For the RAF and RAAF squadrons, losses over Hamburg were relatively light — 86 aircraft were lost in four days, a rate of about 2.8 per cent.  One reason for the low casualty rate was the use, for the first time, of light metal foil strip, codenamed Window.  Bundles of the strips were pushed out into the slipstream of the bombers to confuse German radar-directed night fighters and anti-aircraft guns.

 

Decorated: Lloyd Walkley, far right, with other crew members at the tail of Lancaster J for Johnny in Britain in 1943.

 

Lancaster J for Johnny joined hundreds of other Lancasters in bombing raids against other German cities, including Hanover and the beautiful cathedral city of Cologne.  It also flew over the Alps to bomb Turin and Milan.  On August 18, 1943, the aircraft, together with 33 other Lancasters from 460 Squadron, joined a force of almost 600 bombers to attack the German V-1 research facility at Peenemunde on the Baltic coast.  On the nights of August 23 and 31 and again on September 3, J for Johnny joined in the bombing of Berlin.

 

In November 1943, Walkley was awarded the Distinguished Flying Medal for high skill, fortitude and devotion to duty against the enemy while with 460 Squadron.  He was also commissioned as a pilot officer.

 

Walkley returned to Australia in 1944 and served as an engineer with a succession of RAAF units in Brisbane, Bradfield Park, Point Cook, Melbourne, Tocumwal, Laverton, Amberley, Woomera, Williamtown and finally Wagga Wagga.  He was awarded an MBE in 1958 for services to the RAAF, including support for the London-to-Christchurch air race of 1953.  He left the RAAF with the rank of squadron leader in 1958.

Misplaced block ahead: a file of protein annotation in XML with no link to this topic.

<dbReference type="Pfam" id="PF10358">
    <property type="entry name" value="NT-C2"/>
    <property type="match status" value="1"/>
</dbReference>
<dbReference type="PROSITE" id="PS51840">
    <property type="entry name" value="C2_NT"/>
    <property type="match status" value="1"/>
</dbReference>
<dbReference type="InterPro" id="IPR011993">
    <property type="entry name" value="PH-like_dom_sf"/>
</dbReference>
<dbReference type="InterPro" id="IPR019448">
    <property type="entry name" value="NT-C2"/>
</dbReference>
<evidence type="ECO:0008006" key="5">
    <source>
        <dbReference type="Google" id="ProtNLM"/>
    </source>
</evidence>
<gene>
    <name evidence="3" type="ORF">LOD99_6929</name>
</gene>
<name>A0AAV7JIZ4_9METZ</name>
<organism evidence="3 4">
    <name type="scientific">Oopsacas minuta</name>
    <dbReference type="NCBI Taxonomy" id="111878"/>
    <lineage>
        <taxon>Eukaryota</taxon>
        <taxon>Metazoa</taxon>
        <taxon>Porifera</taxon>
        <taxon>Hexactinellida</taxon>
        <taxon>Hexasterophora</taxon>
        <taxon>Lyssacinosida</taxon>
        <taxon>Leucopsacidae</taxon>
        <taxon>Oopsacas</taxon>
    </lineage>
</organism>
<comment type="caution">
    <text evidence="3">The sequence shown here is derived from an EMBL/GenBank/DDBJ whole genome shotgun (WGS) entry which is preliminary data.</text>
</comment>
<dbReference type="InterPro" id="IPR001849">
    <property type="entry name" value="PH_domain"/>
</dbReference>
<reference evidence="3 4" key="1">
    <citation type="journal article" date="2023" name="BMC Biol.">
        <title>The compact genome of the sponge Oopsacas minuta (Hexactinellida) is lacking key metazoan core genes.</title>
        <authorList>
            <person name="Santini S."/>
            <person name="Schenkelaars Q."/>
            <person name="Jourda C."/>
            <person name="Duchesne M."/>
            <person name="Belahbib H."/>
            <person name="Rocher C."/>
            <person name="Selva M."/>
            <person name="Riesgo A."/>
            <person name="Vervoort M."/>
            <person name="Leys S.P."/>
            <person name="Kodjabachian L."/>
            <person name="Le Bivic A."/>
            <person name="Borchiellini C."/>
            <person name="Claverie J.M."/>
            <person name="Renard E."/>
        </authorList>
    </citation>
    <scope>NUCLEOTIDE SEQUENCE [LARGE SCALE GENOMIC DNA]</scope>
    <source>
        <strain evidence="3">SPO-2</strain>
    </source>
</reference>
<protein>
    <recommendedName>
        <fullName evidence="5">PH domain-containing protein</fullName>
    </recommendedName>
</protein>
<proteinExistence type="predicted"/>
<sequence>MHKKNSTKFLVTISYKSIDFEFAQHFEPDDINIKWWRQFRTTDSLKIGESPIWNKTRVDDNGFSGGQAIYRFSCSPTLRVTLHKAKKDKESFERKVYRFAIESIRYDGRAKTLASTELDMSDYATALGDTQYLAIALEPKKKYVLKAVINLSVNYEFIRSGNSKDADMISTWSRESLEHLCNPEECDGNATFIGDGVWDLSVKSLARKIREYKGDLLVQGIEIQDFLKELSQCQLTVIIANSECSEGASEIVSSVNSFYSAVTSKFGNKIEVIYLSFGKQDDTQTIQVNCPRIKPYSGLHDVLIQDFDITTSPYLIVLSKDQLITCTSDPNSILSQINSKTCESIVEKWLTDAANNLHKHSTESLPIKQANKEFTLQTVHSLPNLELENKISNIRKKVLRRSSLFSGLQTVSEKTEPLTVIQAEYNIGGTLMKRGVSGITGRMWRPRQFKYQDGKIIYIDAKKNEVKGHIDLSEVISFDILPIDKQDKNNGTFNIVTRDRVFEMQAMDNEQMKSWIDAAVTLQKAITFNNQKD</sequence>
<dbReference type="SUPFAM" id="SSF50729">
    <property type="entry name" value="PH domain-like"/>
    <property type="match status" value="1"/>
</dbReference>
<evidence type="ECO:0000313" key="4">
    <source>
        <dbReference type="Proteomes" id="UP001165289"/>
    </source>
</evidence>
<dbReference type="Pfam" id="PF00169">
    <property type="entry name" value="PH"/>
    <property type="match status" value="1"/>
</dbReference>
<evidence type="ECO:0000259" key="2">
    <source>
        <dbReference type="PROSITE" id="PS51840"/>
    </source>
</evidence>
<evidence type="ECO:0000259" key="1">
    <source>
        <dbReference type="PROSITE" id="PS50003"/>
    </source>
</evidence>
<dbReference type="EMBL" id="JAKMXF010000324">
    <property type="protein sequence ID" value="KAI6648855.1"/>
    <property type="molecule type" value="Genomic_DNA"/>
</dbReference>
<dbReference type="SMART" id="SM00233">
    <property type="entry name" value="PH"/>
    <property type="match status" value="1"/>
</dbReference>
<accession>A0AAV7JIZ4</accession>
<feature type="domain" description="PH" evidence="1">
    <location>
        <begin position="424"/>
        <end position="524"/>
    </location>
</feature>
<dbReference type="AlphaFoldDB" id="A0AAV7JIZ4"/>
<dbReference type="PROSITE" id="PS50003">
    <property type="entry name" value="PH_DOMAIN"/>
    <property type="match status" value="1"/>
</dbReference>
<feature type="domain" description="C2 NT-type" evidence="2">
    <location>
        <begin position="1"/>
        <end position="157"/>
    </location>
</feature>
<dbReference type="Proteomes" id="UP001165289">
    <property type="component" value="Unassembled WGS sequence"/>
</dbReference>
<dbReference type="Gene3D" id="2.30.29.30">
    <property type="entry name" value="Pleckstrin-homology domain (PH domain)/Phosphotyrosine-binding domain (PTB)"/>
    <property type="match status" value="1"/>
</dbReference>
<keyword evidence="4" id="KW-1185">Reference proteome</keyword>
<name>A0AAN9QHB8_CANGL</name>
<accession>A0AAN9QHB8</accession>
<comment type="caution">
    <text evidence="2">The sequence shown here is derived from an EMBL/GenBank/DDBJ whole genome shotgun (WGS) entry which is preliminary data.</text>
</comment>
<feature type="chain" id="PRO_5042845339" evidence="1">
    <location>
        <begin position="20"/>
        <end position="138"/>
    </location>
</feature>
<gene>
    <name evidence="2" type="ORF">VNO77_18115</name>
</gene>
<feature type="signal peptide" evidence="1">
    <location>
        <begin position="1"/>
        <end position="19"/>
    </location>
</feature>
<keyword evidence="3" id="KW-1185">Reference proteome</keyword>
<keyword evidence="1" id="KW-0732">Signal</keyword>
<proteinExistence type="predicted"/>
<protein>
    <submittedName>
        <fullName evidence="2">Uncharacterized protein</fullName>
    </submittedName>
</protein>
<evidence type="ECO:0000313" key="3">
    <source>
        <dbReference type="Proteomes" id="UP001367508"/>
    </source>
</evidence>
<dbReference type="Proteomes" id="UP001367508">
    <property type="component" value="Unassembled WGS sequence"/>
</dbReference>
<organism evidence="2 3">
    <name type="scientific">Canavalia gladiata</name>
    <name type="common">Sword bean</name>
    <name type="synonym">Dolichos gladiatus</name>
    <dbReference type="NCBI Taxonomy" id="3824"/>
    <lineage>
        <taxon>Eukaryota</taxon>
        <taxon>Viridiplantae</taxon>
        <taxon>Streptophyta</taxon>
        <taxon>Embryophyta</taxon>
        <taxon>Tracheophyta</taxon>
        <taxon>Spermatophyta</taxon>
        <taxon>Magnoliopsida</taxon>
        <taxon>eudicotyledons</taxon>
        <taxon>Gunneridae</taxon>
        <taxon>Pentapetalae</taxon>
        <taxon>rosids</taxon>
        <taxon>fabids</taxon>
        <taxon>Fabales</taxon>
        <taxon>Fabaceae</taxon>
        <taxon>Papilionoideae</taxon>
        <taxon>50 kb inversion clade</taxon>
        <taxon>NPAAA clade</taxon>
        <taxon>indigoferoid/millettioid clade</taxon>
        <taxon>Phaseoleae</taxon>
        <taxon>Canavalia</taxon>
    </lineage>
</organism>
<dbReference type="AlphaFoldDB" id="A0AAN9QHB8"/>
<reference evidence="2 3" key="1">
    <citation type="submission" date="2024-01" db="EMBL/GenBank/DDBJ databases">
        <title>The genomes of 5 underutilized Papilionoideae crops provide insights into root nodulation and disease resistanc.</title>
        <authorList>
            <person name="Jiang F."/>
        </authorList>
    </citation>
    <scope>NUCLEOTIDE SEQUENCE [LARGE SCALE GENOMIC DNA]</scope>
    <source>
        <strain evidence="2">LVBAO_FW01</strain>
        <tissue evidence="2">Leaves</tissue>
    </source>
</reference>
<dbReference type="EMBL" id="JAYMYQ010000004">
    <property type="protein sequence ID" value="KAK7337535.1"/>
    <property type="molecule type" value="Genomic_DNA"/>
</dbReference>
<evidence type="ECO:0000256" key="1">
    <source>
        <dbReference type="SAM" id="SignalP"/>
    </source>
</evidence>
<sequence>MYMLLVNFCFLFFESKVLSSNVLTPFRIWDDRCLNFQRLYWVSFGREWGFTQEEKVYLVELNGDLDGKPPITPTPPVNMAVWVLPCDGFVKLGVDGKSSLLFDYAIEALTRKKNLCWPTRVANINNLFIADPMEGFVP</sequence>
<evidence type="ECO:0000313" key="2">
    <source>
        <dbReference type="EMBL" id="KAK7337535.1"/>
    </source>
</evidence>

For the next 25 years, he successfully pursued life as a farmer and grazier, in Wagga Wagga on a property he called Bimbrook, at Willsfield at Gundaroo and at Carlisle near Cowra.

 

He is survived by two sisters, his wife Una, son Peter and daughter Linda.

 

Gary Klintworth

Dr Gary Klintworth was a Senior Research Fellow at the Australian National University.  Dr Klintworth’s obituary for his father-in-law was initially published in the Time and Tide section on page 18 of The Australian newspaper on Monday 11 November 1996.

 


 

Appendix D

 

National Levelling Program 1962-1970

Under the Petroleum Research Subsidy Act 1959 Nat Map had obtained funding to advance the national levelling program using private sector contractors (Lines 1992).  Nat Map’s initial Assistant Director Lindsay Rimington (1908‑1992) led the Division’s resultant national levelling program under the auspices of the National Mapping Council.  In conjunction with the State Surveyors-General, Rimington selected the routes for the levelling traverses.  Rimington continued to head this program until his retirement in 1968.  But from 1966 the hands-on responsibility was taken by a specially created Precision Levelling Section in the Geodetic Branch as further outlined in Appendix E.